The day was hot; extremely hot. Normally, this would not hold much importance. Except on this particular day he’d spent close to four hours waiting for clients who returned each call with an earnest “We are on the way. Just give us thirty more minutes.” So he waited at the infamous Uhuru Park and tried hard not to gawk at irate parents flanked by over-excited kids who were swarming the park.
At long last, a befuddled man and wife rushed in tagging along a brother in-law, two seven-year old nephews and a very much dependent and irritable grandfather. They had agreed, earlier that week, that Jack would shoot their second-year anniversary photos; just the man and wife. The meeting time was set at 10:00 am and the shoot should have taken approximately four hours.
When the call came Jack practically jumped at the opportunity. Business had been slow. His usually meagre savings were practically non-existent. He needed to get his hands on some much-needed money, whatever way he could get some and this photoshoot was so timely he almost wept when the call came. When the clients did not show until after three hours then proceeded to wrangle and yell at the the kids for one more hour before settling down for the photoshoot, Jack maintained his cool and seethed quietly. It helped a great deal that these were paying clients and with the unannounced additions, albeit exhausting, he knew he was looking at more money. So as the sun scorched and seemed to particularly target his forehead, Jack worked at encouraging brighter smiles and getting viciously active seven-year olds to stay still for shots.
After the shoot, and eight grand richer than he had been earlier that day, an exhausted Jack trudged back home with his photography equipment taking years off his life. He was hungry and haggard. And unsurprisingly had a craving for sausages. The decision to stop by a supermarket and grab a packet was immediate and quite automatic – after the day he’d just had, he deserved to eat sausages if he so wished. The plan was simple: Get to the house, shower, eat the sausages (whole packet ofcourse), nap then get down to editing the photos; these paying clients also happened to be very impatient.
Darting into the supermarket, he was so tired he failed to notice the guard at the entrance watching him a little too closely. His bag pack carrying his precious cargo stayed with him; he was not going to hand his equipment over at the bags counter and risk having them banged up. He was in and almost out in less than five minutes. He walked in, made a beeline for the meaty goodies, grabbed a pack that would cost him somewhere around Kes 400 then dutifully joined the shortest queue at the paying counters. Two people were in front of him. At the counter, as he waited to be served, he absently added two packs of gum to his list and again failed to notice the guards (the one was now joined by another) who were both watching him keenly. He paid and on his way out, right at the exit, was interrupted by a curt summon by the taller of the two guards.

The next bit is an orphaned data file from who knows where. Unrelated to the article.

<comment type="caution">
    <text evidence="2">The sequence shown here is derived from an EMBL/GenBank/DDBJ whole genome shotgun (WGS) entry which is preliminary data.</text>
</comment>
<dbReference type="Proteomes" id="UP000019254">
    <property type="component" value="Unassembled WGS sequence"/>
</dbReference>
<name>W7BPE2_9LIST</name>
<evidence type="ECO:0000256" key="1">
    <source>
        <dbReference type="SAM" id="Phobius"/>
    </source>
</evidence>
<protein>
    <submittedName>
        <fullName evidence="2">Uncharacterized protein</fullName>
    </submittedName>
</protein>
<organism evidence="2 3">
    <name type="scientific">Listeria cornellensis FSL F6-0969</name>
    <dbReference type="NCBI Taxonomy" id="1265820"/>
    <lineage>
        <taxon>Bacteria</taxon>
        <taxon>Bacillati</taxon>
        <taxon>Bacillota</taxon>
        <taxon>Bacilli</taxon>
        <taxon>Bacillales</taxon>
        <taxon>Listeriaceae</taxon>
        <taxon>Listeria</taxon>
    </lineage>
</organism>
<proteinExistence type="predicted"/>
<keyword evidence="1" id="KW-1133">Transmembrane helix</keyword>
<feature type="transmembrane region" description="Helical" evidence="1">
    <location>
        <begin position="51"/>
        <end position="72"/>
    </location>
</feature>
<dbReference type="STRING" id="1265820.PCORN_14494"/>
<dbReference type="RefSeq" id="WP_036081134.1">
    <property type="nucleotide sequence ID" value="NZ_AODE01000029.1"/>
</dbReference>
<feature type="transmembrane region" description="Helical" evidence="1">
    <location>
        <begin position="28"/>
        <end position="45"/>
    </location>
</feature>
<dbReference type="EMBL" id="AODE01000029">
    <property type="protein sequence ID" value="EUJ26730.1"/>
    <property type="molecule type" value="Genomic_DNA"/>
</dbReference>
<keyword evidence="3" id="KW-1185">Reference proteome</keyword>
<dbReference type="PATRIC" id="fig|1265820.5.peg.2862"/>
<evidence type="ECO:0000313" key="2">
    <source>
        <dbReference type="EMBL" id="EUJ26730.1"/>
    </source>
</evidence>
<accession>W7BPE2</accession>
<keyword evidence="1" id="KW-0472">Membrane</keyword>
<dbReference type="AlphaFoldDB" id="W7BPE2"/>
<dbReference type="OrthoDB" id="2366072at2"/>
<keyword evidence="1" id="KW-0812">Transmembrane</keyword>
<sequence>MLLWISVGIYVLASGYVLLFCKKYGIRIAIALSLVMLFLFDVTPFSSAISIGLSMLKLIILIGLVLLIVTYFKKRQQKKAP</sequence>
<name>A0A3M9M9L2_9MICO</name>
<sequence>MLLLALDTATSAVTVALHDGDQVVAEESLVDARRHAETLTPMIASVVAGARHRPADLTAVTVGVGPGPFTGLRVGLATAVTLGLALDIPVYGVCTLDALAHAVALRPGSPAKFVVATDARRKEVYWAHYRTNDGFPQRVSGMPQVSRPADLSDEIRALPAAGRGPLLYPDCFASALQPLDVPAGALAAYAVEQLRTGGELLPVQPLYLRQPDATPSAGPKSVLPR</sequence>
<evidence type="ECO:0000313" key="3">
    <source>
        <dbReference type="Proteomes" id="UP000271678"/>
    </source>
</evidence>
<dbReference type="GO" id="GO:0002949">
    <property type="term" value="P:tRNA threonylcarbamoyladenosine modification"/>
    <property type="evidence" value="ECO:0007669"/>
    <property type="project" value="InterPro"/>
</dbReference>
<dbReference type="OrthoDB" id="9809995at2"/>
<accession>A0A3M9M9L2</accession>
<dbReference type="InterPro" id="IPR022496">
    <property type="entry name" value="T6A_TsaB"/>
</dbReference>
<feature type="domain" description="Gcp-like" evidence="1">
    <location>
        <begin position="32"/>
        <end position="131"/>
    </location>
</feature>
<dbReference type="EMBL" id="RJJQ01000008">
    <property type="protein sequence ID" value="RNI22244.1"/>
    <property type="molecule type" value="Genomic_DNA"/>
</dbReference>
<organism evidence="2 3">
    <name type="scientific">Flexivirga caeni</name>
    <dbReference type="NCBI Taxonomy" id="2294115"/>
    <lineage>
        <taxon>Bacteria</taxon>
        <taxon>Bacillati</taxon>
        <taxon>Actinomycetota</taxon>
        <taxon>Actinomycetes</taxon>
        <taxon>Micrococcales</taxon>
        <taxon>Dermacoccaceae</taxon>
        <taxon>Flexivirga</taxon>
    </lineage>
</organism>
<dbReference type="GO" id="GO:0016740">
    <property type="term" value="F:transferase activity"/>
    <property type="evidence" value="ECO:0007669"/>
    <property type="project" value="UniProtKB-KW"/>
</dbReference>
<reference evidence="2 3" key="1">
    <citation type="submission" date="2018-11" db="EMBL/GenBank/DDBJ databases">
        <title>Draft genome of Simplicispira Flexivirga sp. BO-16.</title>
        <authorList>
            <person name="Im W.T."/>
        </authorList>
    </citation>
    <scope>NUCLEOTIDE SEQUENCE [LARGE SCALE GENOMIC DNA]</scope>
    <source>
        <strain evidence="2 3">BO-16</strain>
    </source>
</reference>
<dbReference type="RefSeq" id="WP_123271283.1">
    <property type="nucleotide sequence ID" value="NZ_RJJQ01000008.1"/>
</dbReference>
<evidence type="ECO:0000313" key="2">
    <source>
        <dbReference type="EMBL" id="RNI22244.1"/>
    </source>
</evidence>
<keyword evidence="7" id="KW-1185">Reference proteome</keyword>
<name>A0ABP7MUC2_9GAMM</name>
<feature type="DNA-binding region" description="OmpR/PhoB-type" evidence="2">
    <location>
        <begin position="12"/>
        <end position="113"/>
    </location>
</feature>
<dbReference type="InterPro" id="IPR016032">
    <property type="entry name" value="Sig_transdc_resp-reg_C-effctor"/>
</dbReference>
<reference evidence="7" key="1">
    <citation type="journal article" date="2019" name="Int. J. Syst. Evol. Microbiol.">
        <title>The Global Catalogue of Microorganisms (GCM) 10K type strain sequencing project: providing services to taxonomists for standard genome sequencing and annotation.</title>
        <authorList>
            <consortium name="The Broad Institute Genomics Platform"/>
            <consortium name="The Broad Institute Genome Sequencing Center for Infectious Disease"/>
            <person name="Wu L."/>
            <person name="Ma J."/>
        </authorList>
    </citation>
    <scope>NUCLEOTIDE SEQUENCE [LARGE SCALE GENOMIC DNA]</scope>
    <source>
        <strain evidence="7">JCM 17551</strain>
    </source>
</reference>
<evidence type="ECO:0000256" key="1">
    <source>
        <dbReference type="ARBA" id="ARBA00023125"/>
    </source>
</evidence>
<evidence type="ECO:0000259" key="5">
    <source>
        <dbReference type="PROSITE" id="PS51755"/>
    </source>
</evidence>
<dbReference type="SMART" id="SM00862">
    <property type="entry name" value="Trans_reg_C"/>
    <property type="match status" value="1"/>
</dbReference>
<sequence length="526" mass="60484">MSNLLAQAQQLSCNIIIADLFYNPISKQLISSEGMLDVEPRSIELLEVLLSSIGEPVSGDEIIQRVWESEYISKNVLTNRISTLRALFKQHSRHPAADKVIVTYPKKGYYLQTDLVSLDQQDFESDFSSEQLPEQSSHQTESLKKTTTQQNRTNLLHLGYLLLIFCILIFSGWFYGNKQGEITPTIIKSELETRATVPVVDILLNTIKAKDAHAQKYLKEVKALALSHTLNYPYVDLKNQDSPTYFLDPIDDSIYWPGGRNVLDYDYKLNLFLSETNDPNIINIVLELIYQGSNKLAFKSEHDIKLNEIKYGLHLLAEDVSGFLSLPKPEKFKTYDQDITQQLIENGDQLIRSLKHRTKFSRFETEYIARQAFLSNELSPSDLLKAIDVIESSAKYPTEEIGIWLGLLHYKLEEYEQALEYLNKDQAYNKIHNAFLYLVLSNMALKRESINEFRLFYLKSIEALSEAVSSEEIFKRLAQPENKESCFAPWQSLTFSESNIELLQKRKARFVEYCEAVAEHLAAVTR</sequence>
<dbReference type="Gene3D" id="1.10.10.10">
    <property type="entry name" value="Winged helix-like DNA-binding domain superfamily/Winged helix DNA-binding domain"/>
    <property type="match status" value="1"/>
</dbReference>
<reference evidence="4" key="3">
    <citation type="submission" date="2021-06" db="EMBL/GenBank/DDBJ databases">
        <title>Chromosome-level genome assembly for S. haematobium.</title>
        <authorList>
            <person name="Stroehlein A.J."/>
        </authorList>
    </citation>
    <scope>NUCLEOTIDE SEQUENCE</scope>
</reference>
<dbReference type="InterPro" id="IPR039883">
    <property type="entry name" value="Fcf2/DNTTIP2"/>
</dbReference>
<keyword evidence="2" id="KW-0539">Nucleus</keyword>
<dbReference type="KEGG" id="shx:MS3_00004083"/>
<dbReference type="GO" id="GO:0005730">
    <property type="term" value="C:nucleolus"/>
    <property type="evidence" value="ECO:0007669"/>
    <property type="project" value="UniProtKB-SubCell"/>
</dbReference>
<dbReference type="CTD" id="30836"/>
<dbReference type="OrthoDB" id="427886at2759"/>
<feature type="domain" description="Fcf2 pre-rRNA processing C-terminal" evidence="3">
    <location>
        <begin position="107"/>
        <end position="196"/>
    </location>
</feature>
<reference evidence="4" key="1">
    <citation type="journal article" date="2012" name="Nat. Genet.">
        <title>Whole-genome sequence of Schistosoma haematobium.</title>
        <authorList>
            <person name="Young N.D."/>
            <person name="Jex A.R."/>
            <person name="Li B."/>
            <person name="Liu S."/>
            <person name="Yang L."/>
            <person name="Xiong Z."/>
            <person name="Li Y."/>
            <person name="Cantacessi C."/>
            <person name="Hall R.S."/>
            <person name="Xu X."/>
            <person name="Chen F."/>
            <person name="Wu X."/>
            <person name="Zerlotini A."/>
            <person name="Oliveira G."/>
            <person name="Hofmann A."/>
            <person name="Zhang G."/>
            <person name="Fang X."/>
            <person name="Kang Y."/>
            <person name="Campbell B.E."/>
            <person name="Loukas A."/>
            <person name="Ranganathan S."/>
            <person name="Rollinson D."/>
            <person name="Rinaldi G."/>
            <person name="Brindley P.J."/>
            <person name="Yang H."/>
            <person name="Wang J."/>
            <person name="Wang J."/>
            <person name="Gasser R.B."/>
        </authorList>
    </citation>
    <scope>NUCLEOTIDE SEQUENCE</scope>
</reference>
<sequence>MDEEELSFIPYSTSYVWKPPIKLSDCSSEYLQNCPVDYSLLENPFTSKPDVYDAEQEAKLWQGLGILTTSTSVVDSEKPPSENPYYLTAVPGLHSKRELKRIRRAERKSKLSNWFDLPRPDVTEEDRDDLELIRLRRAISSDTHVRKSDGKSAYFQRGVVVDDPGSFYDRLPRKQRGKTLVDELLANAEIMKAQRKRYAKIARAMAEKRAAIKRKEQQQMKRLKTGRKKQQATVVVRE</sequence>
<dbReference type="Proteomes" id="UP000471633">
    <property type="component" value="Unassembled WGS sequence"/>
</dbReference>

“Kijana, kuja hapa” barked the man. Jack looked up and into two pairs of angry eyes. He obliged. In his hands he was clutching his unbagged pack of sausages – the gum had disappeared somewhere inside the pockets of the baggy sweatpants he was wearing.
“Umenunua nini?” the second one demanded.
Jack held out the pack of sausages. He knew what was about to come. Had lived it too many times; especially since he’d decided to grow his hair out into dreads. The mild headache he had been nursing the whole afternoon gained momentum and quietly gonged at his temples with each question the guards threw at him. People were starting to stare, a few had stopped. The pat down was about to come. His bag would be turned inside out and ransacked. And he would likely have to provide identification to ascertain his claims.
The first time he was stopped was at a bank, a local bank he had been a customer of for close to two years. The guard at the entrance stopped him and insisted on patting him down then proceeded to ask what services he sought. Usually (and when spotting a clean shaved head) Jack would have walked in uninterrupted and directed any questions he might have had at the customer care desk. But that was rare; because usually he had very specific needs that absolutely needed him to physically present himself at the bank. The guard at the entrance had no real reason for questioning him. A miffed Jack was finally let in after showing what was in his bag, flashing his ID and atm card and clearly explaining what he needed to get.
That first time he was so hugely offended. On his way out he yelled at the guard and demanded answers and went as far as threaten to move his small money to a different bank. They placated him (the guard and a bank attendant) half-heartedly and with their eyes averted from his sprouting dreads dyed part blond at that time. He walked away glad to have stood for himself and put some silly stereotypes to rest. He would come to a shocking realisation less than two weeks later. This time it was at an electronics shop. He needed a particular type of Bluetooth headphones and when he walked in, one of the attendants followed him around and pain keen attention to everything he touched.
The third time (at a restaurant) then fourth time (trying to secure a taxi) he had these encounters he made peace with the fact that he simply was not trustworthy because he had dreads, happened to not have a lot of money and generally dressed on the baggy side. It no longer surprised him whenever he was forced to explain himself but the sting and humiliation struck true and clear each time. Today, he answered questions and wished he was not on the guard’s direct line of bad breathe. What he wanted were bloody sausages and the comfort of his house. It should not have been much to ask for but when were things ever easy?